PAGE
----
I’m a dog guy. I mean, I like dogs. Always have, probably always will. I got my first dog when I was two or three years old. If you count the dogs our children have had while they were living at home, I’ve shared my life with seven or eight dogs. We don’t have one now, but we occasionally babysit our daughter’s two dogs, Jameson and Kahlua – that’s Jameson in the picture, wondering why the teddy bear (a toy bear) won’t play with him.
I hadn’t planned to write about dogs this week, but a few days ago I read a moving (creates strong emotions or feelings) story – Wonder Dog – by Melissa Green. It’s about Iyal and Chancer, a little boy and a service dog. And I decided their story needed to be shared.
Service dogs are trained to help people with disabilities (difficult physical or mental condition). In the past, seeing-eye dogs, which help people who can’t see, were the most common. Today a growing number of service dogs are being trained to help people with mental disabilities and severe depression (feel very unhappy and anxious). Some are even trained to help people with seizures (when someone can’t control their body) or similar problems.
Service dogs need to have a good temperament (personality), be healthy, obedient (obey commands), and trainable (able to learn). Some come from breeders (people who raise dogs), others from shelters (places for animals with no owner). Early seeing-eye dogs were often German Shepherds, but today many different breeds (kinds) or mixtures (combinations of breeds) are used as service dogs. Wonder Dog is the story of one of these dogs.
Donnie and Harvey dreamed about raising a family, but they couldn’t have children. So they did the next best thing: they adopted (became the parents of) a boy and a girl, Iyal, and Morasha, from an orphanage (a home for homeless children) in eastern Europe.
Donnie and Harvey lived their dream until, when he was three, Iyal began to throw tantrums (became angry and unreasonable) and try to do unexplainable things, like jump out of a fast-moving car. For more than a year doctors tried unsuccessfully to determine why he acted like this. A pediatrician (children’s doctor) finally concluded that Iyal’s brain and central nervous system had been seriously damaged before he was born. The cause was alcohol: his mother had been a heavy drinker.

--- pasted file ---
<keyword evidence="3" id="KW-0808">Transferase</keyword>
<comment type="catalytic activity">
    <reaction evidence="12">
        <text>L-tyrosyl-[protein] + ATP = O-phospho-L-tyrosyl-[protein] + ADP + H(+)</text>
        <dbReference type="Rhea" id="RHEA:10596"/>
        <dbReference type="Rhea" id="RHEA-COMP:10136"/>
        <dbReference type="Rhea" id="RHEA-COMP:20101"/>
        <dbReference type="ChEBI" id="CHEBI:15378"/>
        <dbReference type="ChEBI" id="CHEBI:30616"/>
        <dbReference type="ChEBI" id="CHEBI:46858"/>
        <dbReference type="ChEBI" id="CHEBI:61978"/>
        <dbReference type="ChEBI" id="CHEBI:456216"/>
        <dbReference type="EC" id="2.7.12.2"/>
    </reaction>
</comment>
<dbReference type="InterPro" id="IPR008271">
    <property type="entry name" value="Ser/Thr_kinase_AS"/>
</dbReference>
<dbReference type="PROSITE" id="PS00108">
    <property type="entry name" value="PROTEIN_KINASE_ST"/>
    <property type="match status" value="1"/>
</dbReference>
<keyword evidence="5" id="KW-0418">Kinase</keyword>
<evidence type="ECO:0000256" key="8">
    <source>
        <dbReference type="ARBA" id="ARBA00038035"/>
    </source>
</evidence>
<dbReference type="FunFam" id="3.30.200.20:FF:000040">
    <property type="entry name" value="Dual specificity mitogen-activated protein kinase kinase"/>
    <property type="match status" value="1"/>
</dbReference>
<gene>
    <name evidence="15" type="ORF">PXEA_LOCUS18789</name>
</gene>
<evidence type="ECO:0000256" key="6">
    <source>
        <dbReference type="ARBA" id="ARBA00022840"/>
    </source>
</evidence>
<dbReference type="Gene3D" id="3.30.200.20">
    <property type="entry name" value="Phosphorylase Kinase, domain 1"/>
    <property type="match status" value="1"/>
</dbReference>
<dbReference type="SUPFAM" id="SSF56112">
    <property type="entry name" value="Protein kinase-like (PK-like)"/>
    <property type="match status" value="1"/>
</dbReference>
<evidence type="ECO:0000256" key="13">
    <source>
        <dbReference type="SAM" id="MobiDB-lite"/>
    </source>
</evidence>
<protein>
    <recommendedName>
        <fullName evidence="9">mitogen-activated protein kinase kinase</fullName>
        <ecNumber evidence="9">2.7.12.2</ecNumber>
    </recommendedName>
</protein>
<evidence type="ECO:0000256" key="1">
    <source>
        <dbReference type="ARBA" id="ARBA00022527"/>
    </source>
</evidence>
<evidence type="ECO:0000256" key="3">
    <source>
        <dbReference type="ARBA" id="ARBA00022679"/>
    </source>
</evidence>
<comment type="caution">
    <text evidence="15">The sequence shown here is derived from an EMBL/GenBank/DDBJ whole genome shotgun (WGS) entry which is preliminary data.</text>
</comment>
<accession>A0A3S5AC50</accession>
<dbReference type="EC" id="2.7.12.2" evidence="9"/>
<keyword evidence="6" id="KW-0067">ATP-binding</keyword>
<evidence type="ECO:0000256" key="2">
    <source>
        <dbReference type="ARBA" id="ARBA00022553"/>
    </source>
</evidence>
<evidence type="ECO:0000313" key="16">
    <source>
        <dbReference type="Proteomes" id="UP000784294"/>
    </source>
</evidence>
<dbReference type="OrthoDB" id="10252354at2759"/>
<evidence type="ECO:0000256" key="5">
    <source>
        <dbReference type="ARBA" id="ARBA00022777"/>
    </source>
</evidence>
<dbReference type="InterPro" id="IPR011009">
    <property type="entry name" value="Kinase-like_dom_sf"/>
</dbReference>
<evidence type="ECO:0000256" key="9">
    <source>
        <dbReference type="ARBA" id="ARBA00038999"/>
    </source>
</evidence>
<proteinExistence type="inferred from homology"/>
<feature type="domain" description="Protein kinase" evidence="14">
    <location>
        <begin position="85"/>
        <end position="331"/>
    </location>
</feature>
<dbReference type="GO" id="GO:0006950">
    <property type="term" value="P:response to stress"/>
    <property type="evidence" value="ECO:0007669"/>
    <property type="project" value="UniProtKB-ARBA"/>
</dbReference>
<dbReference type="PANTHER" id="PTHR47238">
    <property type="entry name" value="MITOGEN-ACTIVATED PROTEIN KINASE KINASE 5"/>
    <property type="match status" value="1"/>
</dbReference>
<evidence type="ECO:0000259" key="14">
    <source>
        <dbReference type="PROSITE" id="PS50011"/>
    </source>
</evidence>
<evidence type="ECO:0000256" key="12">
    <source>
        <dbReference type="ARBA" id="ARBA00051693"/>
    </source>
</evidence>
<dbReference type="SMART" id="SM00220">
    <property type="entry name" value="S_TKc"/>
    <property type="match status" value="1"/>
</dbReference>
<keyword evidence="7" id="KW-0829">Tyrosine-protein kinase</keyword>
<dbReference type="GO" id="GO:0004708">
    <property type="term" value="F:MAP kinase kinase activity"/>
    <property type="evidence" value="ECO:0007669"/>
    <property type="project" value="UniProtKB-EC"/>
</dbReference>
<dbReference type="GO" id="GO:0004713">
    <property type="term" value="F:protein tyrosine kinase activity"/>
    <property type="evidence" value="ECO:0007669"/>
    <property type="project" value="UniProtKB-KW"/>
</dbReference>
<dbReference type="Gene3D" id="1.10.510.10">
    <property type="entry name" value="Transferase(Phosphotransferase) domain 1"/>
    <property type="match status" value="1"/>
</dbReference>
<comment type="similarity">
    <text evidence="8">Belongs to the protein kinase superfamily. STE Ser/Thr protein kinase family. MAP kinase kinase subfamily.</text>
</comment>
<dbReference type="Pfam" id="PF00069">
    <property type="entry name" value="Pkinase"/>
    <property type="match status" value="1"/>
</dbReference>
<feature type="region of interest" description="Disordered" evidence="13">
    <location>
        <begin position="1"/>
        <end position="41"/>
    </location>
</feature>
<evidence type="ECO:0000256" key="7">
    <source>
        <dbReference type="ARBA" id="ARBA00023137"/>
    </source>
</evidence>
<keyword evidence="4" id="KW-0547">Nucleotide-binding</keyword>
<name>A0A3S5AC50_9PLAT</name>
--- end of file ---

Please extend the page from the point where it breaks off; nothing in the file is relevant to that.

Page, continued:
Knowing why Iyal acted the way he did didn’t solve the problem, though. Few medications or therapies (treatments) can treat this disability. Donnie and Harvey wanted to help Iyal, but it was difficult. Even though they loved their son, they were often angry and frustrated by his strange behavior (actions).
Chancer, a service dog from 4 Paws for Ability, helped helped make Iyal’s and his parents’ lives much brighter (happier). Two weeks after Chancer arrived, Iyal surprised his parents by using new words and expressing new ideas. When Chancer is nearby, Iyal relaxes and acts differently than he did before.
As Greene wrote, “Chancer hasn’t cured (made the illness go away) Iyal.” He is thirteen but acts like someone much younger. He still can’t control his feelings and actions. But Chancer doesn’t care. He doesn’t know that Iyal is mentally impaired (damaged). He knows something more important: “that Iyal is his boy.” He “loves Iyal in a perfect way, with an unconditional (without limits) love….” And you can see it when they’re together, running, laughing, and sharing happiness – “just a boy and his dog.”
You can find the entire story about Ilya and Chancer here: Wonder Dog – A Golden Retriever Reaches a Raging Boy. It will be difficult for some, but it’s a wonderful story!
* “Not your ordinary…” – When we use this phrase, we are suggesting that there is something special about whatever follows. So “Not your ordinary dog” suggests that this post is going to be about a special dog, and it is.
Photo by W. Ediger.